Thursday, December 02, 2021

Graphic Memoir Review: Other Boys

When I read about Other Boys by Damian Alexander on Completely Full Bookshelf, one of my favorite blogs, I knew I wanted to read it. Nonfiction November was the perfect time for this coming-of-age graphic memoir aimed at middle-grade and teen readers (but enjoyable by all).

Damian begins his memoir with a powerful and engaging statement: "I stopped talking on the first day of seventh grade." He goes on to explain that he was bullied horribly at his old school, so his strategy for the new school is simply to disappear--if he never talks, then no one can bully him, right? As you might expect, that plan backfires. His narrative moves back and forth from his earlier childhood to his current seventh-grade struggles. He's had a difficult life. His mother died violently when he was very young, and his father is gone (it's a stunning story, when he gets to that part), so he and his older brother live with their kind, loving grandparents. His focus, though, is on his feelings of being different from other boys, of not fitting in. He was blissfully unaware of his differences when he was very young, but as he grew older, he began to hear a steady stream of "that's not for boys," "only girls do that," "you can't do that," and similar statements. For instance, he loves to play with dolls, and his dolls are his comfort and his companions when he's young, but once he gets to school, he's teased. He makes some friends in his class, but within a few years, his best friends (all girls) are told that girls don't play with boys, and they withdraw, leaving him alone. Gradually, the reader comes along on his journey to see how he got to where he is in seventh grade--alone, isolated, and silent--and how he eventually moves forward and begins to see himself in a new light.

Sample pages from Other Boys

This is a very powerful memoir with a lot of emotional depth to it, and it provides insights into how people in our world who are different are often pushed aside, bullied, and made to feel less than. The story is told through evocative, realistic, full-color drawings; narrative; and dialogue that all comes together to paint a comprehensive picture of Damian's childhood. It's a mix of joy and pain that you can tell has taken him a while to come to terms with (though he makes some progress by the end of the book, and you know he is going to be OK). It's a powerful, authentic narrative of a childhood marred by violence, bullying, and feeling isolated, with plenty of hope at the end.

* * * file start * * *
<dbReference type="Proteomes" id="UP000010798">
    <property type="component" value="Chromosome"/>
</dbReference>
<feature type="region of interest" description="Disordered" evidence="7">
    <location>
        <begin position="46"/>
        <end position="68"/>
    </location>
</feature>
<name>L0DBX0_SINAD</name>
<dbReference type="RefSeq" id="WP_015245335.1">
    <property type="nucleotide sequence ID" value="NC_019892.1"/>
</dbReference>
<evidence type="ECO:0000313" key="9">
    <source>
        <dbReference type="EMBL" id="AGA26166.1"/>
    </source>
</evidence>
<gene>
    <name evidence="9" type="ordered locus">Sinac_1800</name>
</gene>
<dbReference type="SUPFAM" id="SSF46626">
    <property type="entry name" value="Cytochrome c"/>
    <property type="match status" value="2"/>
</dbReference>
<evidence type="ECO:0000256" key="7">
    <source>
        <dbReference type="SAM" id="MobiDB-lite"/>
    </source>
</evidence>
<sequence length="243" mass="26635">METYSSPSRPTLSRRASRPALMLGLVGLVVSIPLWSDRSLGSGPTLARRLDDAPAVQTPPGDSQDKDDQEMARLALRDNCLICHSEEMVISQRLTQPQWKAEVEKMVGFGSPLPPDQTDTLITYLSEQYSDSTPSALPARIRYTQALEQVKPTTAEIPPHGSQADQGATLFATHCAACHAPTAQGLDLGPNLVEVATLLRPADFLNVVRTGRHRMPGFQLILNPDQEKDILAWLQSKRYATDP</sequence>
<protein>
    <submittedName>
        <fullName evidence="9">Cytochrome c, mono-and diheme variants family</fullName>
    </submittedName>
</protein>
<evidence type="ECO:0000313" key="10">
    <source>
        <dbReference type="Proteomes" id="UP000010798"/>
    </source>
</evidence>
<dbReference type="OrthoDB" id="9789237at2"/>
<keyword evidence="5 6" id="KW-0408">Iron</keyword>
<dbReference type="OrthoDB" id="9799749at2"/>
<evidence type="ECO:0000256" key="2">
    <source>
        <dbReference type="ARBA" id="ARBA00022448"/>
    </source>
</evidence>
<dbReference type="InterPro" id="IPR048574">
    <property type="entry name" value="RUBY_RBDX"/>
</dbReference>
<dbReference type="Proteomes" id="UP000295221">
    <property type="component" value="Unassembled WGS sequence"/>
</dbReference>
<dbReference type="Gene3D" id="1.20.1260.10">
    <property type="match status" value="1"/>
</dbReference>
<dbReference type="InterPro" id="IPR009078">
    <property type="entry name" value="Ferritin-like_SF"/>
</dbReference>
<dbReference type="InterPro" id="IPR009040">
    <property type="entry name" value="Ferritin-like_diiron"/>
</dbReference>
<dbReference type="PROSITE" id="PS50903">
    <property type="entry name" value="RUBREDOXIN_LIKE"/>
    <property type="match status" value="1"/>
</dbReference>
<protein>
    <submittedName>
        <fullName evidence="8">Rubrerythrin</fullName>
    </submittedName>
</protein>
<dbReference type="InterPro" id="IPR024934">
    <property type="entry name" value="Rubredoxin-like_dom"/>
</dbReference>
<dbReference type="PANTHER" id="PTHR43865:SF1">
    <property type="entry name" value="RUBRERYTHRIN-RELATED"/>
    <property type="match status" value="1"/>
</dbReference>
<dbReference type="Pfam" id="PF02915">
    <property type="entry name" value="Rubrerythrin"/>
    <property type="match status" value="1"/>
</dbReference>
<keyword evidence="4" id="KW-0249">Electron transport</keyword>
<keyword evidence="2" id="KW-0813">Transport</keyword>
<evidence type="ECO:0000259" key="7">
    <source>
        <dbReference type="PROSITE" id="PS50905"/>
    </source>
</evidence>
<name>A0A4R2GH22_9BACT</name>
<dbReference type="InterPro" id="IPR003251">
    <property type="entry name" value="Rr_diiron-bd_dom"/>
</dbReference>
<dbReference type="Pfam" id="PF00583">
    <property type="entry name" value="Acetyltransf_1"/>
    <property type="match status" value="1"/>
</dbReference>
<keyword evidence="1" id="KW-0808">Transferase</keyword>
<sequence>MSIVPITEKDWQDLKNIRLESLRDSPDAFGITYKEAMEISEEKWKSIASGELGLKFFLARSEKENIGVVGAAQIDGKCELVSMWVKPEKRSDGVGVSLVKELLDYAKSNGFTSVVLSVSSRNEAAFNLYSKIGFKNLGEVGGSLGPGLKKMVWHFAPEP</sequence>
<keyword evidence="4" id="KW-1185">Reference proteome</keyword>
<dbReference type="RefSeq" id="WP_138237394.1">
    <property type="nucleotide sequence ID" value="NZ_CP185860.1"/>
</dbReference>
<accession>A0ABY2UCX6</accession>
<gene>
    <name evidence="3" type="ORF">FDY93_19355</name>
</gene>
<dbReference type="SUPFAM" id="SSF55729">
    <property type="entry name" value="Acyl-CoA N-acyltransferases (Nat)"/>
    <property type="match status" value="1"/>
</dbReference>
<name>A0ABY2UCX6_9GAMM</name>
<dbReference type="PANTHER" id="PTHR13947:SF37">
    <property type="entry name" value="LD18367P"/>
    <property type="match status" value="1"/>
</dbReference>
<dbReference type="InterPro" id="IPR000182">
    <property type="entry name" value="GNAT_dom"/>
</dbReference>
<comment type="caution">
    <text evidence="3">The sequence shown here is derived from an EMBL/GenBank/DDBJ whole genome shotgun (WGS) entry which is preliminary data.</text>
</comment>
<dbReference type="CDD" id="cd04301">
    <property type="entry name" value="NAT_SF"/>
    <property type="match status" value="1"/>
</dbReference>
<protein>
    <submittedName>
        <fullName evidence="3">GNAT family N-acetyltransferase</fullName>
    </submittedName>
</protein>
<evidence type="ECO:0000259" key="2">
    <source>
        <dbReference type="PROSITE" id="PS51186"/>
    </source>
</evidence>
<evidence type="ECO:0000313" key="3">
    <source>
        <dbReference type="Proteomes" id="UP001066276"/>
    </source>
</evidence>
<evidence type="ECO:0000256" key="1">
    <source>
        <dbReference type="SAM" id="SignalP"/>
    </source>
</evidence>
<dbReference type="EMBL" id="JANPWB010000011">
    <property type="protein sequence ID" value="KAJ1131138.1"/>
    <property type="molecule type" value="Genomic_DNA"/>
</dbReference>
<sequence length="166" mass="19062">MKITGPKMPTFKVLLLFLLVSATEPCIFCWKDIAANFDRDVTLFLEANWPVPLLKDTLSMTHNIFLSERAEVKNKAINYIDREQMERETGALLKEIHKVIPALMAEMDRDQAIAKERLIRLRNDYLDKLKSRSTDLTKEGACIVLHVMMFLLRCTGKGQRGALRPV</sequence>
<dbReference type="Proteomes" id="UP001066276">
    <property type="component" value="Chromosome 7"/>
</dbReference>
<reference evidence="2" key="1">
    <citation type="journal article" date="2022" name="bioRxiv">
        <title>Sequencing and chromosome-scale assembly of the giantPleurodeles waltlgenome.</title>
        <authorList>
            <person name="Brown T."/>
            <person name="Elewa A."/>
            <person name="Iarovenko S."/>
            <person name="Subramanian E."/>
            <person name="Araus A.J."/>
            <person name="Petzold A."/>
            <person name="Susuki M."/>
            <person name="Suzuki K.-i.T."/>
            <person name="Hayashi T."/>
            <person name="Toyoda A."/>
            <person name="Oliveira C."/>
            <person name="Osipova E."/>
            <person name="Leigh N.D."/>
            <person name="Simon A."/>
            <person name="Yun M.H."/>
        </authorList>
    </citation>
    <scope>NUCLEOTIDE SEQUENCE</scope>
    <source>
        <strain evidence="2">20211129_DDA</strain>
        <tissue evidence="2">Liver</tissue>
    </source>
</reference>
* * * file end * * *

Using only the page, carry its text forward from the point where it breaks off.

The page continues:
203 pages, First Second

NOTE: In some ways, this graphic memoir reminded me of two others I recently read, involving boys coming of age and figuring out who they are - both were also excellent.

Flamer by Mike Curato, another graphic memoir about a thirteen-year-old boy who is bullied and gradually learns to accept himself, amidst a disapproving religious background.

Hey, Kiddo by Jarrett Krosoczka, a graphic memoir about another boy raised by his grandparents, without his parents, who loves to draw.

Disclosure: I received this book from the publisher in return for an honest review. My review is my own opinion and is not influenced by my relationship with the publisher or author.


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  1. Thank you again for the shout-out! You really summed up why this book is so impactful—it's still startling to think about how much bravery it took to write about these experiences as a memoir. But I expect tons of readers will really benefit! Thanks so much for the great review, and for sharing this great book with more readers!

    1. Thanks for telling me about this wonderful book! You make a good point about the courage required to write a really honest memoir.

  2. This sounds really good! I like it when an author can thoughtfully look back on their life and make it relatable to kids/teens

    1. I think a lot of kids who feel different will relate.